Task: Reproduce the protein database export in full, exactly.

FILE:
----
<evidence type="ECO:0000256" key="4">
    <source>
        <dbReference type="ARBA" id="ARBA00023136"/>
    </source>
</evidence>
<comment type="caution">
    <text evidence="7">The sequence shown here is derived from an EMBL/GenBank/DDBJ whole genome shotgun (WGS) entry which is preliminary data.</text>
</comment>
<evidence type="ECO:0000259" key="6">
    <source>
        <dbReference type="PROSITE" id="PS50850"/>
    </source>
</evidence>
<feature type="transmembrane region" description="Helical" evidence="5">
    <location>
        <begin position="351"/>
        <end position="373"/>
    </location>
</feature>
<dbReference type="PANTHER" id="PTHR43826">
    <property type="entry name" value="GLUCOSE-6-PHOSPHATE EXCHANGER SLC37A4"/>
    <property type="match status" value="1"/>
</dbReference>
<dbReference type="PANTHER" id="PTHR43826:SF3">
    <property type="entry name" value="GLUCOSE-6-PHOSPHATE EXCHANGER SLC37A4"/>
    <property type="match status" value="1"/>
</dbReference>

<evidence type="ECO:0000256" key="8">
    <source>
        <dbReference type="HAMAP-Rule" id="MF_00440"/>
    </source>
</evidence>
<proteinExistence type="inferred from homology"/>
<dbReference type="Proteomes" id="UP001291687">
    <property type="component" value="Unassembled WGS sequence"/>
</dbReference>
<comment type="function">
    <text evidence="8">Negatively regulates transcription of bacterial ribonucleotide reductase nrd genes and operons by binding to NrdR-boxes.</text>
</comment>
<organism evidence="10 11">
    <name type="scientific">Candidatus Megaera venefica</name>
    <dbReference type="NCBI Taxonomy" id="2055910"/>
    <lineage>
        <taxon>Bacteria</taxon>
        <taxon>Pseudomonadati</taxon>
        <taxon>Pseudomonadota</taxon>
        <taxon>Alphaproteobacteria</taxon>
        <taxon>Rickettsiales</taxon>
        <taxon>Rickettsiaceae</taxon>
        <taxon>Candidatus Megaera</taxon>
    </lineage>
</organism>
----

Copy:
<evidence type="ECO:0000256" key="4">
    <source>
        <dbReference type="ARBA" id="ARBA00023136"/>
    </source>
</evidence>
<comment type="caution">
    <text evidence="7">The sequence shown here is derived from an EMBL/GenBank/DDBJ whole genome shotgun (WGS) entry which is preliminary data.</text>
</comment>
<evidence type="ECO:0000259" key="6">
    <source>
        <dbReference type="PROSITE" id="PS50850"/>
    </source>
</evidence>
<feature type="transmembrane region" description="Helical" evidence="5">
    <location>
        <begin position="351"/>
        <end position="373"/>
    </location>
</feature>
<dbReference type="PANTHER" id="PTHR43826">
    <property type="entry name" value="GLUCOSE-6-PHOSPHATE EXCHANGER SLC37A4"/>
    <property type="match status" value="1"/>
</dbReference>
<dbReference type="PANTHER" id="PTHR43826:SF3">
    <property type="entry name" value="GLUCOSE-6-PHOSPHATE EXCHANGER SLC37A4"/>
    <property type="match status" value="1"/>
</dbReference>

<evidence type="ECO:0000256" key="8">
    <source>
        <dbReference type="HAMAP-Rule" id="MF_00440"/>
    </source>
</evidence>
<proteinExistence type="inferred from homology"/>
<dbReference type="Proteomes" id="UP001291687">
    <property type="component" value="Unassembled WGS sequence"/>
</dbReference>
<comment type="function">
    <text evidence="8">Negatively regulates transcription of bacterial ribonucleotide reductase nrd genes and operons by binding to NrdR-boxes.</text>
</comment>
<organism evidence="10 11">
    <name type="scientific">Candidatus Megaera venefica</name>
    <dbReference type="NCBI Taxonomy" id="2055910"/>
    <lineage>
        <taxon>Bacteria</taxon>
        <taxon>Pseudomonadati</taxon>
        <taxon>Pseudomonadota</taxon>
        <taxon>Alphaproteobacteria</taxon>
        <taxon>Rickettsiales</taxon>
        <taxon>Rickettsiaceae</taxon>
        <taxon>Candidatus Megaera</taxon>
    </lineage>
</organism>